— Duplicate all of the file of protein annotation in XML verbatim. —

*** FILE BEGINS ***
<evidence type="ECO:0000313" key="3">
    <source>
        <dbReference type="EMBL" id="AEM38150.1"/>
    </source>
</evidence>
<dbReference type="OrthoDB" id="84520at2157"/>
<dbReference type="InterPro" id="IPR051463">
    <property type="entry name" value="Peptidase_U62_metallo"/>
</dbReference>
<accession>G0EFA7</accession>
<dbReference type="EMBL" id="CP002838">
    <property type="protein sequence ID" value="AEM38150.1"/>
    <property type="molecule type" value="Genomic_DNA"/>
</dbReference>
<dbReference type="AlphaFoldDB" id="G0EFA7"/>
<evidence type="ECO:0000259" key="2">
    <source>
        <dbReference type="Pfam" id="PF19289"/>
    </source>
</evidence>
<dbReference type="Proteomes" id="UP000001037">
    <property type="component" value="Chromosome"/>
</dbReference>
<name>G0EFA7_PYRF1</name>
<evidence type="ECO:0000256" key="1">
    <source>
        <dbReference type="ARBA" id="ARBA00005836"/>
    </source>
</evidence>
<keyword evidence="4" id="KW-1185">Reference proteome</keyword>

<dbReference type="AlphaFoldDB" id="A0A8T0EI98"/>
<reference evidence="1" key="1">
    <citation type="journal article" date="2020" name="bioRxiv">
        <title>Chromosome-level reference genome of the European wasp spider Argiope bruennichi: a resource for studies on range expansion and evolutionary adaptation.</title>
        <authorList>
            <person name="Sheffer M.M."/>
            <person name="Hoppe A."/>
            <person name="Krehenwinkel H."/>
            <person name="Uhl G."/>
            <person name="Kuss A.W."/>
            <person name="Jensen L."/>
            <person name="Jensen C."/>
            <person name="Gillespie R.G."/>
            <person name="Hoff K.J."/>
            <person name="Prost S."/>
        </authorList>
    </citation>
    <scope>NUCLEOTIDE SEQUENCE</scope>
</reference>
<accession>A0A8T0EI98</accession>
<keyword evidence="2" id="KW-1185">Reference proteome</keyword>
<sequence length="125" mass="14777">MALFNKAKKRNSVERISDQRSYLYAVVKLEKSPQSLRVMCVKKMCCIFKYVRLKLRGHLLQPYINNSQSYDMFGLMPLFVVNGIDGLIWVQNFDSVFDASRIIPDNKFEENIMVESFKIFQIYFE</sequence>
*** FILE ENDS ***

<evidence type="ECO:0000313" key="3">
    <source>
        <dbReference type="EMBL" id="AEM38150.1"/>
    </source>
</evidence>
<dbReference type="OrthoDB" id="84520at2157"/>
<dbReference type="InterPro" id="IPR051463">
    <property type="entry name" value="Peptidase_U62_metallo"/>
</dbReference>
<accession>G0EFA7</accession>
<dbReference type="EMBL" id="CP002838">
    <property type="protein sequence ID" value="AEM38150.1"/>
    <property type="molecule type" value="Genomic_DNA"/>
</dbReference>
<dbReference type="AlphaFoldDB" id="G0EFA7"/>
<evidence type="ECO:0000259" key="2">
    <source>
        <dbReference type="Pfam" id="PF19289"/>
    </source>
</evidence>
<dbReference type="Proteomes" id="UP000001037">
    <property type="component" value="Chromosome"/>
</dbReference>
<name>G0EFA7_PYRF1</name>
<evidence type="ECO:0000256" key="1">
    <source>
        <dbReference type="ARBA" id="ARBA00005836"/>
    </source>
</evidence>
<keyword evidence="4" id="KW-1185">Reference proteome</keyword>

<dbReference type="AlphaFoldDB" id="A0A8T0EI98"/>
<reference evidence="1" key="1">
    <citation type="journal article" date="2020" name="bioRxiv">
        <title>Chromosome-level reference genome of the European wasp spider Argiope bruennichi: a resource for studies on range expansion and evolutionary adaptation.</title>
        <authorList>
            <person name="Sheffer M.M."/>
            <person name="Hoppe A."/>
            <person name="Krehenwinkel H."/>
            <person name="Uhl G."/>
            <person name="Kuss A.W."/>
            <person name="Jensen L."/>
            <person name="Jensen C."/>
            <person name="Gillespie R.G."/>
            <person name="Hoff K.J."/>
            <person name="Prost S."/>
        </authorList>
    </citation>
    <scope>NUCLEOTIDE SEQUENCE</scope>
</reference>
<accession>A0A8T0EI98</accession>
<keyword evidence="2" id="KW-1185">Reference proteome</keyword>
<sequence length="125" mass="14777">MALFNKAKKRNSVERISDQRSYLYAVVKLEKSPQSLRVMCVKKMCCIFKYVRLKLRGHLLQPYINNSQSYDMFGLMPLFVVNGIDGLIWVQNFDSVFDASRIIPDNKFEENIMVESFKIFQIYFE</sequence>